First and foremost, you've got to talk to your partner(s) about the role play. What are you hoping to get out of it? What is the fantasy or story you want to go through? How elaborate do you want it to be? This is a scene you should be creating as a team, and as a team, all members of it should feel comfortable with and excited about the plan. Remember, role play doesn't have to be a big production either. You can use clothes in your closets, items around the house, and you don't even have to leave home.

For many, though, a chance of scenery can make it a bit easier to get into the role. Perhaps for you making it into a big affair can make it easier. Perhaps you can go shopping for clothes and props together. Maybe book a dinner reservation at a new restaurant, or reserve a table at the new lounge in town. Perhaps let the grandparents watch the kids or furbabies and spend a night or weekend at a hotel.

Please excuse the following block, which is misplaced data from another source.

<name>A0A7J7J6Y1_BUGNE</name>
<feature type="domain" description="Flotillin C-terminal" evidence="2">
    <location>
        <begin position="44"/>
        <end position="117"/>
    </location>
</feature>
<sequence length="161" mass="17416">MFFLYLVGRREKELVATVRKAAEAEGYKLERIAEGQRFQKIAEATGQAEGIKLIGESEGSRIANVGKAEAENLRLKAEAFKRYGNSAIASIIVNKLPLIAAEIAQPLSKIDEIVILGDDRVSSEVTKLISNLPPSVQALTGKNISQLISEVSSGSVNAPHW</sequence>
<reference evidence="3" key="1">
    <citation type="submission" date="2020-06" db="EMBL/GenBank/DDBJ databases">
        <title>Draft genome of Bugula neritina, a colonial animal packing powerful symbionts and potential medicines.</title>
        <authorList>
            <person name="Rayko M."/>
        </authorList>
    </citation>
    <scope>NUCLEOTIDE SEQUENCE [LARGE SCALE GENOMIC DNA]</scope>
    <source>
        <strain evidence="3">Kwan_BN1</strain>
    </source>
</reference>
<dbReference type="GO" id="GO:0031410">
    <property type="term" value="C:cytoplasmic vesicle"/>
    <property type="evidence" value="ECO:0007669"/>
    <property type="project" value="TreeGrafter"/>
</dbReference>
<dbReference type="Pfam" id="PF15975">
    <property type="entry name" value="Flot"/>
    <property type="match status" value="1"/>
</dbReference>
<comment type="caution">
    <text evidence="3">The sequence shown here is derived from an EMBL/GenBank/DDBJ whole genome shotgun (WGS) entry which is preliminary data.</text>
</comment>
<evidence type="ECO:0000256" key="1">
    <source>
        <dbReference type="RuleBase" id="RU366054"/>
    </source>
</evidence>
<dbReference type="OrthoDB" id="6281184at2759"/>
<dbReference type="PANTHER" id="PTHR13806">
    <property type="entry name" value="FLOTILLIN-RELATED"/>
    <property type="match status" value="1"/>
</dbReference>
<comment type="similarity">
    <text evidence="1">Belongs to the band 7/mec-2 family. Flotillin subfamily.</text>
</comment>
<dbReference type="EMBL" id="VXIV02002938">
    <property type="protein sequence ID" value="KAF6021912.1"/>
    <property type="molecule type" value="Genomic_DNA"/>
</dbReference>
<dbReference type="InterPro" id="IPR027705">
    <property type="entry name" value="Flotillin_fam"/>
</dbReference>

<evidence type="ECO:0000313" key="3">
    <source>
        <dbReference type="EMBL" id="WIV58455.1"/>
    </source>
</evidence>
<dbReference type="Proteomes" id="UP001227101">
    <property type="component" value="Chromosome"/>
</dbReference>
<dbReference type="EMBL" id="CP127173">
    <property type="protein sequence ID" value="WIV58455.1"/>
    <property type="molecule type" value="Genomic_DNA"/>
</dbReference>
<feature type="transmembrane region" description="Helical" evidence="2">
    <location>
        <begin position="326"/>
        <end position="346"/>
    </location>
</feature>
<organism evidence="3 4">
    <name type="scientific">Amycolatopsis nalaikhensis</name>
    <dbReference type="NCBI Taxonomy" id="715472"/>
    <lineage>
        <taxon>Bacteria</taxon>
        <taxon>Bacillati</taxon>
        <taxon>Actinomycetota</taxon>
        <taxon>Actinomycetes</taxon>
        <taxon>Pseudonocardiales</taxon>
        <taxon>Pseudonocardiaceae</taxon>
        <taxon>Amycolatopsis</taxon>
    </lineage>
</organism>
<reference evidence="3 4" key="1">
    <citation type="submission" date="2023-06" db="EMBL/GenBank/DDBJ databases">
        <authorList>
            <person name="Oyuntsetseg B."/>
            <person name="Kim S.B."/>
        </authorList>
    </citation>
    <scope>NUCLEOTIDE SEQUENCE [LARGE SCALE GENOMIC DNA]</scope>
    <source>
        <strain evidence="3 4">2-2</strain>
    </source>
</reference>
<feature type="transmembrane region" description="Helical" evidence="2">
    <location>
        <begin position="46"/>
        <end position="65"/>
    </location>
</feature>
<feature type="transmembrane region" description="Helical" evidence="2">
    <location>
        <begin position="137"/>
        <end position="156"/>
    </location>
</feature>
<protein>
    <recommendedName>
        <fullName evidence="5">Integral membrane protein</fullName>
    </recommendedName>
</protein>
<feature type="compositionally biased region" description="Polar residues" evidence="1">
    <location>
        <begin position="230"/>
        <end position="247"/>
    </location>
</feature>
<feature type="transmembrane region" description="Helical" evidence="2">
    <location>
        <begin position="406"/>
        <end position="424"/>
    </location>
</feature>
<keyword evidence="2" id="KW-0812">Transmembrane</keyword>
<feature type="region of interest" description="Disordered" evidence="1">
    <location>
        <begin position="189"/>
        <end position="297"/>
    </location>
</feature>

Roleplay is about taking that next step in our fantasy lives—a way to live out fantasies that maybe we wouldn't ever be comfortable living out in reality. Being able to participate in fantasy play consensually can be freeing, cathartic, and relationship building. Talking to a sex coach or dropping by your local adult store can be a great resource in perhaps helping you build a roleplay scenario. Remember that you and your partner(s) are probably not professional actors and that it's ok to laugh or mess up. This is about doing something different and intimate with a person you care about, not about winning an Oscar. So enjoy the experience with your partner.

#5 When Fantasies Don't Line Up